Environmental engineering at Birmingham embraces the key topics of water engineering (its purification and how we manage the natural water cycle to serve our needs), geotechnical engineering (engineering in harmony with the ground) and, more generally, urban living (managing and designing effective cities which will serve us in the future). Underpinning all of this activity, we are looking for solutions for a sustainable, resilient future – one where scarce natural resources are used effectively and where the ever-increasing urbanisation of the world means we have cities which work for their inhabitants, not the other way round!
Research activities in Water Engineering
The grand challenge of this century is how to enable nine billion people to live well within the confines of a single planet, given that we have drained it of easily extractable mineral and energy resources, polluted vast areas of land and water and are being subjected to the problems associated with a changing climate, which brings further threats to food and water security. Indeed, the combination of climate change, population growth, urbanisation and pollution means that society faces an urgent need to adapt to reductions in natural resource availability and reductions in energy consumption.
At the very heart of this is the availability, management and security of water. It is water that binds the food, energy, climate, economic and human security challenges we face in the future. Without enhanced knowledge of water security and resource efficiency (including energy, bio-energy, nutrients), our adaptation measures will have limited success, and so will our ability to survive.
We lack a cohesive, integrated approach to water security, energy management and resource efficiency and the Birmingham Water Group focuses its research on these issues. In particular, we focus on experimental and numerical approaches to address the challenges which we face in managing water security and resource efficiency and the associated links with energy management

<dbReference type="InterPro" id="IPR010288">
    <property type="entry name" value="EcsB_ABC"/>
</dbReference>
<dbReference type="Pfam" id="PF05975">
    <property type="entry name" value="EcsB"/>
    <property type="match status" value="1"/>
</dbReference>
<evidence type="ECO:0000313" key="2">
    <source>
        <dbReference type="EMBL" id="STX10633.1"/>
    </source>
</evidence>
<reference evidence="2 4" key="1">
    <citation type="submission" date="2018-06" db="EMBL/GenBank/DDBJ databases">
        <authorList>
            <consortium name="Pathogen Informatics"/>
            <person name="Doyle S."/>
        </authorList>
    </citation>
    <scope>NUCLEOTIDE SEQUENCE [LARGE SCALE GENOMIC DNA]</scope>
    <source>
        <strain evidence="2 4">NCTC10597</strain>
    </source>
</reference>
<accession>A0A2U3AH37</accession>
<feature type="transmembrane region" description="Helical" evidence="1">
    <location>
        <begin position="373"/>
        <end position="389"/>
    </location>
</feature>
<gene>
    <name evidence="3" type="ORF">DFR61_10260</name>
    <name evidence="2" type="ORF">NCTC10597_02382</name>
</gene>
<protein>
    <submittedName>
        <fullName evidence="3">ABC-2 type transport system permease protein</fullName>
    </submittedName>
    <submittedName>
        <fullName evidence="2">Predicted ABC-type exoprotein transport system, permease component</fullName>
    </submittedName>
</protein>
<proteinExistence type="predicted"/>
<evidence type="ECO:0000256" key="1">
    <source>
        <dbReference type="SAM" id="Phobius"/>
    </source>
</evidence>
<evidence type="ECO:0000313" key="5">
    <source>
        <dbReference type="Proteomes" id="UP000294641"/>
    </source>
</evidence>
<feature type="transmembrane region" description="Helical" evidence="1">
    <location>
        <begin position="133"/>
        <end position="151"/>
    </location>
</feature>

The breadth of our staff expertise means that we operate in a diverse range of fields, usually based either in:
river hydraulics (open channel flow, river mechanics, conveyance capacity, physical and numerical modelling)
water quality and public health engineering (water quality monitoring, water treatment, wastewater treatment, resource efficiency, including anaerobic digestion, nutrient supplementation, phosphorus recovery, bio-energy, and energy extraction in sewage treatment).
Our work is funded by research councils, the EU, industry and charities, and recent examples include:
Research in water quality and public health:
Water resource planning;
Research activities in Future Cities and Infrastructure Engineering
The city of the future is an unknown quantity, but what we can be certain of is that the way in which we live, work, travel, communicate and use information will be different from today. The space in which we do this – predominately cities – needs to be able to adapt and keep our lives on track, whether this is to do with how we design and construct our buildings or how we manage and maintain infrastructure.
Urban-environmental research at Birmingham is led by Professor Christopher Rogers , together with Dr Nicole Metje and Dr David Chapman and a large team of post-doctoral and postgraduate researchers. A few of this group’s current and recent world-leading projects, some of which are in collaboration with practitioner and other stakeholder partners in order to maximise the impact of the work, include :